Training will be given in writing technical reports for knowledgeable readers and the student will produce a report/dissertation of the work covered. In addition, the student will give an oral presentation, poster presentation or both. The topic can be in the form of a research project or a design project. Key skills in research, knowledge application and creation will be developed through keynote lectures and self-managed independent study.

Leadership and Entrepreneurship

Enterprise is about spotting opportunities, creating new ideas and having the confidence and capabilities to turn these ideas into working realities. Entrepreneurship is about using enterprise to create new business and new businesses.

This module covers a range of topics related to enterprise, entrepreneurship and the development of an inspirational leader. The skills and knowledge needed to set up and operate an engineering business will be covered. You will review their current approach to leadership, developed in earlier modules and explore your own unique leadership style. You will obtain feedback on your leadership profile from your peers and discover new capabilities. They will clarify your own sense of purpose and learn practises for sustaining yourself, your teams and your organisations.

Lectures and seminars will provide core material and explore case studies. You will work in small facilitated groups during the seminar sessions where you will examine case studies in detail and develop business plans.

 

and two optional modules

Hydrocarbon Production Engineering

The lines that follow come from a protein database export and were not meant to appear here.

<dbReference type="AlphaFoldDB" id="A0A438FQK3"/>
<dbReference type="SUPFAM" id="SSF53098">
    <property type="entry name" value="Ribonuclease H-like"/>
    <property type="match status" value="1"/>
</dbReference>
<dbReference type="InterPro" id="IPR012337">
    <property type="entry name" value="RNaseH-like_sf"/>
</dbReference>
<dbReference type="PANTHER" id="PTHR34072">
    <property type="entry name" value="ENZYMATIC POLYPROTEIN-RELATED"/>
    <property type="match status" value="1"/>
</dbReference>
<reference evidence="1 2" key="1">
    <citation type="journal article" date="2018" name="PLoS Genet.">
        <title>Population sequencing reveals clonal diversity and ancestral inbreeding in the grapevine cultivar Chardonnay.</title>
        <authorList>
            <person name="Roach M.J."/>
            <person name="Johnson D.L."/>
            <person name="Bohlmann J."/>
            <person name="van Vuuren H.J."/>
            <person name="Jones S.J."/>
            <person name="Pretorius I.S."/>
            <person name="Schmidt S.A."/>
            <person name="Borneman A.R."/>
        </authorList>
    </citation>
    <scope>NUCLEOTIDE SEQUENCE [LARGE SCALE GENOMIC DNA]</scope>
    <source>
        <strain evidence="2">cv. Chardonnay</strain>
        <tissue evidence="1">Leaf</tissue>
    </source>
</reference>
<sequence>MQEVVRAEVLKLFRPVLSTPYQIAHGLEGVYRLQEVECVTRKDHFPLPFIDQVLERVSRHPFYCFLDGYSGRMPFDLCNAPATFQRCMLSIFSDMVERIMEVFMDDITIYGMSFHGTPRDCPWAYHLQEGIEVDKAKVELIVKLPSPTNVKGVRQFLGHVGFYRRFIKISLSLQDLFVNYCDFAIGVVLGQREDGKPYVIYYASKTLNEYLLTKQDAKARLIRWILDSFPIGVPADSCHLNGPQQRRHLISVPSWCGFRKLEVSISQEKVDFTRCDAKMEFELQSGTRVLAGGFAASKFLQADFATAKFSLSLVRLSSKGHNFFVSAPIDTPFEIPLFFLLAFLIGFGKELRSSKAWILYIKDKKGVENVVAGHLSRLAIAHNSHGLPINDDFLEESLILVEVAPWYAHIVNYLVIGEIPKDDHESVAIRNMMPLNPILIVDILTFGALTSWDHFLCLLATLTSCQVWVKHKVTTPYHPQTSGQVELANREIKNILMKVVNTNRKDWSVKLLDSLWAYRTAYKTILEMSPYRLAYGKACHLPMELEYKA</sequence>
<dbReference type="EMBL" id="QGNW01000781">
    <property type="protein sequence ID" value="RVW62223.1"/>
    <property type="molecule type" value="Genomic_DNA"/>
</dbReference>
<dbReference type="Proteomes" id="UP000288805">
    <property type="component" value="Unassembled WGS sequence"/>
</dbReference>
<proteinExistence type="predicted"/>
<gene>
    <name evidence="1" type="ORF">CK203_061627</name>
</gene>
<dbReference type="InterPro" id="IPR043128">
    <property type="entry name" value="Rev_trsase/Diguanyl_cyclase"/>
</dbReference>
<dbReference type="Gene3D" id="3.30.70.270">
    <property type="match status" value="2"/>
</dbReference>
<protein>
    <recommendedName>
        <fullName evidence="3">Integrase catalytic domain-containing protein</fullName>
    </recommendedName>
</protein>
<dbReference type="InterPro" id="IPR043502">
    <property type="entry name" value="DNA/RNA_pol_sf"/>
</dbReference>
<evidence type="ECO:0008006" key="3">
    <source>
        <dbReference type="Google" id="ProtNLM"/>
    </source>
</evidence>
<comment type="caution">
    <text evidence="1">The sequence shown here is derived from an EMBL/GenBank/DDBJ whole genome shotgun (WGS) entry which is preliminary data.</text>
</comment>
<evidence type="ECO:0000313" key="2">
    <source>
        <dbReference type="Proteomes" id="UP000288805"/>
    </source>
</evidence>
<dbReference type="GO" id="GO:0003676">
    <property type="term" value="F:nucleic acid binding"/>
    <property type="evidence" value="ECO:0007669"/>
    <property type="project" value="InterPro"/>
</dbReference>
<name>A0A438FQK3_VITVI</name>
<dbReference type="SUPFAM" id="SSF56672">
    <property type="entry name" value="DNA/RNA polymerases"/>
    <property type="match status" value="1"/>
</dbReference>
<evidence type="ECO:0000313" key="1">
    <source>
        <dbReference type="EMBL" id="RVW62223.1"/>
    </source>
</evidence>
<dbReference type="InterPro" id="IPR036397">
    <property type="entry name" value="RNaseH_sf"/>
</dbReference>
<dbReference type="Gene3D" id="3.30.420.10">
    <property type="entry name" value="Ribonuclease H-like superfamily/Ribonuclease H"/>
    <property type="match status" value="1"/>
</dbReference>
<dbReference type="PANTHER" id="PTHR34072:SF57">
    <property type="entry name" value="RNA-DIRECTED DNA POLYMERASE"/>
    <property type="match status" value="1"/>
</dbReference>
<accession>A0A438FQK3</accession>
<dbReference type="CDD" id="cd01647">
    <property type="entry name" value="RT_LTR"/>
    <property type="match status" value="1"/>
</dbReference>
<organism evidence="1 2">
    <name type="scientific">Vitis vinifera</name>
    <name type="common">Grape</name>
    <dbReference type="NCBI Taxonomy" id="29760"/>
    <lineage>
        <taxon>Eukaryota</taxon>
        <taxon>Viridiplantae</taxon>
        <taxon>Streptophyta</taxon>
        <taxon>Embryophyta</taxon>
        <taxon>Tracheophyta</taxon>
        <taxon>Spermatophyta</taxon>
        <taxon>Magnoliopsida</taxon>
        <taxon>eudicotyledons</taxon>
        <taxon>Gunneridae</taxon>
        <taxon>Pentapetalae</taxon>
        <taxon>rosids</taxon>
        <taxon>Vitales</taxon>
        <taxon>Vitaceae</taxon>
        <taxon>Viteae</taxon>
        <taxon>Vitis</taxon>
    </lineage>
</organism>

This module provides you with a detailed understanding of hydrocarbon production operations. You study oil and gas production systems including wells, pipelines, separators and chokes. You look at the inflow performance relationships for oil and gas wells, and well performance analysis. You also cover the artificial lift system including electric submersible pumps, hydraulic pumps and gas lift. You learn about surface production facilities and operations used in crude oil treatment and natural gas reconditioning such as sweetening and dehydration. This module is delivered through lectures and tutorial sessions. You are assessed by an in-course assessment (30%) and exam (70%).

Plant and Process Monitoring

The process industries typically record a large amount of process data via their Supervisory Control And Data Acquisition (SCADA) systems. Appropriate analysis of this data allows for better production quality, early fault detection and ultimately better safety checks. You study the appropriate system identification techniques to model processes on the basis of this data. You look at Statistical Process Control (SPC) techniques that enable critical analysis of data in order to make informed judgement in the running of continuous and batch processes. You explore the use of the industry standard Six Sigma technique to improve process plant operation.